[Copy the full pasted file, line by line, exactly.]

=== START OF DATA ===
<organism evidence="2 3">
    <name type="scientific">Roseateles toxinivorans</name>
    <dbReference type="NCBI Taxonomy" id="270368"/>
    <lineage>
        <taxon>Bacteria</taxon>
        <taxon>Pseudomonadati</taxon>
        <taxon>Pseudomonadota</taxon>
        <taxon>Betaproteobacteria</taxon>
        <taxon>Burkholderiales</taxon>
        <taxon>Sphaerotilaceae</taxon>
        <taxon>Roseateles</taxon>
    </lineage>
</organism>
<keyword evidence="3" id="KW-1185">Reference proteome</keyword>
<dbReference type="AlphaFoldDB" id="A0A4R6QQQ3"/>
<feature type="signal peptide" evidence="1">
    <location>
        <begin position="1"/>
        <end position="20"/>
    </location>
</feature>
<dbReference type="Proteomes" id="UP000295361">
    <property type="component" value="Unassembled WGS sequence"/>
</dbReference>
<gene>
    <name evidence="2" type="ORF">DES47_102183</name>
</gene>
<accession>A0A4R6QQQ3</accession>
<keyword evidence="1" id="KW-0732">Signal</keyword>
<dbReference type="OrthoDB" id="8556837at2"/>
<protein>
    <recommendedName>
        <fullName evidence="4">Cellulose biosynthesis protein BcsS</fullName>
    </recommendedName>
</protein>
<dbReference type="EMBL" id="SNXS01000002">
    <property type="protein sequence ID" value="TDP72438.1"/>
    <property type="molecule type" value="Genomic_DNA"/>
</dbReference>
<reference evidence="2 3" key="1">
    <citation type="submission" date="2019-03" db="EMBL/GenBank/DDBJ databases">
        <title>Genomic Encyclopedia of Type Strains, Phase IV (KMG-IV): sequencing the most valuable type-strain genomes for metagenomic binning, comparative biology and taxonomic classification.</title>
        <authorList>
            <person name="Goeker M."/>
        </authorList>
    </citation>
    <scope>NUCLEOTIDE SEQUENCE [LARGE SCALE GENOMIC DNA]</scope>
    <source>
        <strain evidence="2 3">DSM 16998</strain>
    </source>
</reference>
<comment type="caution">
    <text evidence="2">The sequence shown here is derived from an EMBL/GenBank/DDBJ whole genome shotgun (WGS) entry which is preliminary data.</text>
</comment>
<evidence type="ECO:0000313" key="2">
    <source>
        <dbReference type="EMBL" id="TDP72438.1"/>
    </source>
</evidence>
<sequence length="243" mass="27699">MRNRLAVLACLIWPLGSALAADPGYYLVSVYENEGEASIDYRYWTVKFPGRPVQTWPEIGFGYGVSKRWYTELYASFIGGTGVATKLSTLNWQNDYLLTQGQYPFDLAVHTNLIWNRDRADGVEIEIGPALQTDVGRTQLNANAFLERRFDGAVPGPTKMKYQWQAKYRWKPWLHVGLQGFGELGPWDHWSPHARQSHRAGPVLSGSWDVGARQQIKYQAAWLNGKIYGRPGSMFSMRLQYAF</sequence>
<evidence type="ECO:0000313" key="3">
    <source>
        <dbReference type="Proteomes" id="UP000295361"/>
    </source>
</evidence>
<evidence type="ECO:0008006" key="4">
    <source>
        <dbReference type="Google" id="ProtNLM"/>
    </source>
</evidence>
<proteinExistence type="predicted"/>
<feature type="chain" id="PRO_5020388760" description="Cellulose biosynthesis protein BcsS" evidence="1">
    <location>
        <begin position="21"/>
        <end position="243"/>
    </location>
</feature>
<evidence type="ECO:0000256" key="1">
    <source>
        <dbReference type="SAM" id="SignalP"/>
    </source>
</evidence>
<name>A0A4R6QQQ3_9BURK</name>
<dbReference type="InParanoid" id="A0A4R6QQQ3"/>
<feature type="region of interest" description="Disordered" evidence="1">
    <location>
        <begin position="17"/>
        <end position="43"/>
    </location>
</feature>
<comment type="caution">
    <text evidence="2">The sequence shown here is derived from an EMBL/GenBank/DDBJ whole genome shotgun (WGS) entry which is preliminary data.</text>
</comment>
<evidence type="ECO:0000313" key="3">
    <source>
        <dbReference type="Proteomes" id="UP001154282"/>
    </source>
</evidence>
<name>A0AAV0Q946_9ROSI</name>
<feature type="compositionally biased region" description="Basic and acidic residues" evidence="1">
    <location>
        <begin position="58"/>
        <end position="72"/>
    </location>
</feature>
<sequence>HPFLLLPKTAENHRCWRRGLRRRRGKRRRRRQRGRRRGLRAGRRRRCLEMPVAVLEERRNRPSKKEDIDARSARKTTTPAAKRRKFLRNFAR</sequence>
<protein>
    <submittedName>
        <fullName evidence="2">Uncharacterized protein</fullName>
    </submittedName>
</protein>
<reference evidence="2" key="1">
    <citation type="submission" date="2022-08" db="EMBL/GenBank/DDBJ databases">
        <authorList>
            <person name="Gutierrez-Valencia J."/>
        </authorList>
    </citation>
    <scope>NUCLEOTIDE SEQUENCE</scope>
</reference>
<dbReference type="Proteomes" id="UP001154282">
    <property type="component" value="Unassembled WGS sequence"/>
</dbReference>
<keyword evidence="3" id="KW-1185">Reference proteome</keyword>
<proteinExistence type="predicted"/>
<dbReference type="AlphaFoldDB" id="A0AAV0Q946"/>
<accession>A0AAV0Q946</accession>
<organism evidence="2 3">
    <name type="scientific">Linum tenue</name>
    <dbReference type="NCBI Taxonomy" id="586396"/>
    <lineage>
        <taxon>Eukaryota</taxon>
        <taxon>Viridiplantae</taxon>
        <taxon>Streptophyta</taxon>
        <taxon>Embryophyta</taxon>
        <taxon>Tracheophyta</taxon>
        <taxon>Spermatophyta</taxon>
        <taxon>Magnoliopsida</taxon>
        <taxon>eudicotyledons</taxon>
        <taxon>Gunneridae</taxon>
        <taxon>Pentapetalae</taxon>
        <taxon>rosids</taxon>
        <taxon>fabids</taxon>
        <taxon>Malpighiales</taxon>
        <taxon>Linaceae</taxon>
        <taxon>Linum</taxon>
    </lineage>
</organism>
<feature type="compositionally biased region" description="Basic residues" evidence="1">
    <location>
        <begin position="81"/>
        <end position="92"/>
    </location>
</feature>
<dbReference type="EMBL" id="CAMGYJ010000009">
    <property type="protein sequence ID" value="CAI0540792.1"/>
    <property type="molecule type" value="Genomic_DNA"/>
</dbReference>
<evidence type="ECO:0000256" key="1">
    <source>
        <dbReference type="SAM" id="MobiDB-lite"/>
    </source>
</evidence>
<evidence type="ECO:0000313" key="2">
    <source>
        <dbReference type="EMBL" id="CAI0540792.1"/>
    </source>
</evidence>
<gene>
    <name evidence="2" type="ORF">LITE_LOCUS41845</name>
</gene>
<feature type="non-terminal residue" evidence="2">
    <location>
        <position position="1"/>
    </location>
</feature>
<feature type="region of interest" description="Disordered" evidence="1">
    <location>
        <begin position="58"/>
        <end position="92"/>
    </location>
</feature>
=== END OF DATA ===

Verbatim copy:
<organism evidence="2 3">
    <name type="scientific">Roseateles toxinivorans</name>
    <dbReference type="NCBI Taxonomy" id="270368"/>
    <lineage>
        <taxon>Bacteria</taxon>
        <taxon>Pseudomonadati</taxon>
        <taxon>Pseudomonadota</taxon>
        <taxon>Betaproteobacteria</taxon>
        <taxon>Burkholderiales</taxon>
        <taxon>Sphaerotilaceae</taxon>
        <taxon>Roseateles</taxon>
    </lineage>
</organism>
<keyword evidence="3" id="KW-1185">Reference proteome</keyword>
<dbReference type="AlphaFoldDB" id="A0A4R6QQQ3"/>
<feature type="signal peptide" evidence="1">
    <location>
        <begin position="1"/>
        <end position="20"/>
    </location>
</feature>
<dbReference type="Proteomes" id="UP000295361">
    <property type="component" value="Unassembled WGS sequence"/>
</dbReference>
<gene>
    <name evidence="2" type="ORF">DES47_102183</name>
</gene>
<accession>A0A4R6QQQ3</accession>
<keyword evidence="1" id="KW-0732">Signal</keyword>
<dbReference type="OrthoDB" id="8556837at2"/>
<protein>
    <recommendedName>
        <fullName evidence="4">Cellulose biosynthesis protein BcsS</fullName>
    </recommendedName>
</protein>
<dbReference type="EMBL" id="SNXS01000002">
    <property type="protein sequence ID" value="TDP72438.1"/>
    <property type="molecule type" value="Genomic_DNA"/>
</dbReference>
<reference evidence="2 3" key="1">
    <citation type="submission" date="2019-03" db="EMBL/GenBank/DDBJ databases">
        <title>Genomic Encyclopedia of Type Strains, Phase IV (KMG-IV): sequencing the most valuable type-strain genomes for metagenomic binning, comparative biology and taxonomic classification.</title>
        <authorList>
            <person name="Goeker M."/>
        </authorList>
    </citation>
    <scope>NUCLEOTIDE SEQUENCE [LARGE SCALE GENOMIC DNA]</scope>
    <source>
        <strain evidence="2 3">DSM 16998</strain>
    </source>
</reference>
<comment type="caution">
    <text evidence="2">The sequence shown here is derived from an EMBL/GenBank/DDBJ whole genome shotgun (WGS) entry which is preliminary data.</text>
</comment>
<evidence type="ECO:0000313" key="2">
    <source>
        <dbReference type="EMBL" id="TDP72438.1"/>
    </source>
</evidence>
<sequence length="243" mass="27699">MRNRLAVLACLIWPLGSALAADPGYYLVSVYENEGEASIDYRYWTVKFPGRPVQTWPEIGFGYGVSKRWYTELYASFIGGTGVATKLSTLNWQNDYLLTQGQYPFDLAVHTNLIWNRDRADGVEIEIGPALQTDVGRTQLNANAFLERRFDGAVPGPTKMKYQWQAKYRWKPWLHVGLQGFGELGPWDHWSPHARQSHRAGPVLSGSWDVGARQQIKYQAAWLNGKIYGRPGSMFSMRLQYAF</sequence>
<evidence type="ECO:0000313" key="3">
    <source>
        <dbReference type="Proteomes" id="UP000295361"/>
    </source>
</evidence>
<evidence type="ECO:0008006" key="4">
    <source>
        <dbReference type="Google" id="ProtNLM"/>
    </source>
</evidence>
<proteinExistence type="predicted"/>
<feature type="chain" id="PRO_5020388760" description="Cellulose biosynthesis protein BcsS" evidence="1">
    <location>
        <begin position="21"/>
        <end position="243"/>
    </location>
</feature>
<evidence type="ECO:0000256" key="1">
    <source>
        <dbReference type="SAM" id="SignalP"/>
    </source>
</evidence>
<name>A0A4R6QQQ3_9BURK</name>
<dbReference type="InParanoid" id="A0A4R6QQQ3"/>
<feature type="region of interest" description="Disordered" evidence="1">
    <location>
        <begin position="17"/>
        <end position="43"/>
    </location>
</feature>
<comment type="caution">
    <text evidence="2">The sequence shown here is derived from an EMBL/GenBank/DDBJ whole genome shotgun (WGS) entry which is preliminary data.</text>
</comment>
<evidence type="ECO:0000313" key="3">
    <source>
        <dbReference type="Proteomes" id="UP001154282"/>
    </source>
</evidence>
<name>A0AAV0Q946_9ROSI</name>
<feature type="compositionally biased region" description="Basic and acidic residues" evidence="1">
    <location>
        <begin position="58"/>
        <end position="72"/>
    </location>
</feature>
<sequence>HPFLLLPKTAENHRCWRRGLRRRRGKRRRRRQRGRRRGLRAGRRRRCLEMPVAVLEERRNRPSKKEDIDARSARKTTTPAAKRRKFLRNFAR</sequence>
<protein>
    <submittedName>
        <fullName evidence="2">Uncharacterized protein</fullName>
    </submittedName>
</protein>
<reference evidence="2" key="1">
    <citation type="submission" date="2022-08" db="EMBL/GenBank/DDBJ databases">
        <authorList>
            <person name="Gutierrez-Valencia J."/>
        </authorList>
    </citation>
    <scope>NUCLEOTIDE SEQUENCE</scope>
</reference>
<dbReference type="Proteomes" id="UP001154282">
    <property type="component" value="Unassembled WGS sequence"/>
</dbReference>
<keyword evidence="3" id="KW-1185">Reference proteome</keyword>
<proteinExistence type="predicted"/>
<dbReference type="AlphaFoldDB" id="A0AAV0Q946"/>
<accession>A0AAV0Q946</accession>
<organism evidence="2 3">
    <name type="scientific">Linum tenue</name>
    <dbReference type="NCBI Taxonomy" id="586396"/>
    <lineage>
        <taxon>Eukaryota</taxon>
        <taxon>Viridiplantae</taxon>
        <taxon>Streptophyta</taxon>
        <taxon>Embryophyta</taxon>
        <taxon>Tracheophyta</taxon>
        <taxon>Spermatophyta</taxon>
        <taxon>Magnoliopsida</taxon>
        <taxon>eudicotyledons</taxon>
        <taxon>Gunneridae</taxon>
        <taxon>Pentapetalae</taxon>
        <taxon>rosids</taxon>
        <taxon>fabids</taxon>
        <taxon>Malpighiales</taxon>
        <taxon>Linaceae</taxon>
        <taxon>Linum</taxon>
    </lineage>
</organism>
<feature type="compositionally biased region" description="Basic residues" evidence="1">
    <location>
        <begin position="81"/>
        <end position="92"/>
    </location>
</feature>
<dbReference type="EMBL" id="CAMGYJ010000009">
    <property type="protein sequence ID" value="CAI0540792.1"/>
    <property type="molecule type" value="Genomic_DNA"/>
</dbReference>
<evidence type="ECO:0000256" key="1">
    <source>
        <dbReference type="SAM" id="MobiDB-lite"/>
    </source>
</evidence>
<evidence type="ECO:0000313" key="2">
    <source>
        <dbReference type="EMBL" id="CAI0540792.1"/>
    </source>
</evidence>
<gene>
    <name evidence="2" type="ORF">LITE_LOCUS41845</name>
</gene>
<feature type="non-terminal residue" evidence="2">
    <location>
        <position position="1"/>
    </location>
</feature>
<feature type="region of interest" description="Disordered" evidence="1">
    <location>
        <begin position="58"/>
        <end position="92"/>
    </location>
</feature>